I will report later, after reading!
 
#7
Maybe consciousness via the holographic paradigm is explained better in the papers on the website http://experiencer.co/. There are certainly lots of papers by physicists there. I am a physicist and also keen on explaining all the wonderful range of conscious states that Rey talked about, so I wonder very much how the FREE physicists have got around the problem that the smallness of Planck's constant make specifically-quantum processes difficult on any large scale.


If the claims made by today's speaker have any content, then these problems will be resolved.

I will report later, after reading!
Some of the papers on the website are jokes when it comes to describing the actual claims about physics.

See for example, Rudy Schild's paper "Modern Miracles and The Quantum Hologram". He might be physicist (see here), but his explanations are jokes. Worse: non-existent. I am looking for an explanation of what actually is the "quantum hologram" they all talk about (Mitchell, Lewells, Schild). I see Schild's paper has a last subsection entitled 3. What, exactly, is the Quantum Hologram? At last an explanation, I thought! But no! He waffles on about dark energy, imaginary parts to dimensions, and UFOs. But he never mentions 'holograms' again! Does he even know? Apparently not! How sad.

Mitchell, in Nature's Mind: The Quantum Hologram (p. 3), keeps on talking about the "discovery of the quantum hologram", but his main reference is to very preliminary work in 1991 by Schemp (pages 383-467 of this book) who has some wave analyses which might be applied to quantum theory, but all of whose demonstrations involve entirely classical wave motions. He has much speculation, almost as much as Peter Marcer's weird speculations in the 1990s when I knew Peter. Mitchell says (p. 11) that "Quantum Holography (QH), which we have alluded to several times above, is a recently discovered attribute of all physical matter and has been validated by experimental work with functional magnetic resonating imaging (fMRI). In his work with MRI tomography, Schempp (1999) used a mathematical formalism to expand quantum information theory." There is no evidence given for quantum holograms actually being physical. This makes me think he does not show any idea of whether a quantum hologram can actually exist in present-day experiments, or even what one actually is should it exist (I hope I am wrong here).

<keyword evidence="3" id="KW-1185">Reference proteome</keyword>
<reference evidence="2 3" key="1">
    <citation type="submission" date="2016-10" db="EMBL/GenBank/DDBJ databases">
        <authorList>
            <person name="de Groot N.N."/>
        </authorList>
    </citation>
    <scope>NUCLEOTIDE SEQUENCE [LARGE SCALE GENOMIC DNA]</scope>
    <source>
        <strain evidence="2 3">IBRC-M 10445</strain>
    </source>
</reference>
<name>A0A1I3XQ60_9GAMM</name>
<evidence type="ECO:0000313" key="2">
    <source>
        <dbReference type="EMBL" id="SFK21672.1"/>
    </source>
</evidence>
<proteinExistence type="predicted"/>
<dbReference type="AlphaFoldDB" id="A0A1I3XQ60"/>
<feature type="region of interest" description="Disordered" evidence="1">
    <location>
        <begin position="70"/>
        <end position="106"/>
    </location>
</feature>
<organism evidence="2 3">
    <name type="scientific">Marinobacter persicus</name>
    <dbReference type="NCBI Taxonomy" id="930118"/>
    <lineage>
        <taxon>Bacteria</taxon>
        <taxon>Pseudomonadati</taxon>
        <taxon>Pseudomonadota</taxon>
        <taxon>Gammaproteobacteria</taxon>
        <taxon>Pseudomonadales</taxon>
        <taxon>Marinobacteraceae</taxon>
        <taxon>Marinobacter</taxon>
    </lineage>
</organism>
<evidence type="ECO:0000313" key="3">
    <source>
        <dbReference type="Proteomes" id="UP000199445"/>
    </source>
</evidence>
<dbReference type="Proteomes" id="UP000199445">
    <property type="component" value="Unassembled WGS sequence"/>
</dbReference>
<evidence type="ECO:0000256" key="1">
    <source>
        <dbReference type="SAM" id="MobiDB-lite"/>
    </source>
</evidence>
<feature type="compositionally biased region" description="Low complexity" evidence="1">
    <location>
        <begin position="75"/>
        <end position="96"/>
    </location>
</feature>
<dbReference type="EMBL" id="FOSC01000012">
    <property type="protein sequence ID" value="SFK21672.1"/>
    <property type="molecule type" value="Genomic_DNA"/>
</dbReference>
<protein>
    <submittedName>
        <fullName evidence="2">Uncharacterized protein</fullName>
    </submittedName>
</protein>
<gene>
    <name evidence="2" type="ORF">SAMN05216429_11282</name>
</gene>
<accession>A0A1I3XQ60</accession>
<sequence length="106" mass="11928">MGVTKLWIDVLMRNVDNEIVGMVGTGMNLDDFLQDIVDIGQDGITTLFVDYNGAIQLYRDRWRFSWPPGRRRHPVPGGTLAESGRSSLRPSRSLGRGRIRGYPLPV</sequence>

Swanson seems to think that if all physical processes are coherently synchronized, then that is sufficient so that consciousness 'can interact across parallel dimensions' (p.38).

I wonder if these 'quantum holograms' are really what the aliens had in mind when they told Rey about quantum mechanics being a connection between all the kinds of parapsychological and paraphysical processes!

(more later)
 
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#8
The real trick is explaining how objective physical phenomena can produce subjective experience. How does physics explain why the color red looks red? How can physics help a color blind person understand what red looks like? Consciousness seems to be fundamentally different from any physical phenomenon. Physics might tell you how consciousness interacts with the physical world, but I don't think it is going to explain consciousness.


http://ncu9nc.blogspot.com/2013/08/consciousness-cannot-be-emergent.html
Subjective experience which cannot be measured objectively cannot be the product of fundamentally different objective measurable phenomena such as neuronal activity in the brain. If you study a lump of brain cells, neither the laws of physics nor any biochemical reactions can explain why subjective experiences feel the way they do. Subjective experiences are known only in terms of subjective experience, not in terms of mathematics, or molecular models, or physics, or chemistry, or biology, or psychology, or sociology. Red looks red. Physics can tell you what wavelengths of light look red, and chemistry can tell you how light is sensed by the retina, and neurology can tell you how the signals from the optic nerve are processed by the brain, but none of that will ever tell a colorblind person what red looks like. Consciousness and physical processes are fundamentally different things.

Thinking you will be able to explain how consciousness emerges by understanding more about a massive number of nerve cells is like trying to make a ham sandwich from bricks. You can't make a ham sandwich from bricks and piling up more and more bricks will never get you any closer to having a ham sandwich.
more:
http://ncu9nc.blogspot.com/2012/08/the-materialist-explanation-of.html
 
#9
The real trick is explaining how objective physical phenomena can produce subjective experience. How does physics explain why the color red looks red? How can physics help a color blind person understand what red looks like? Consciousness seems to be fundamentally different from any physical phenomenon. Physics might tell you how consciousness interacts with the physical world, but I don't think it is going to explain consciousness.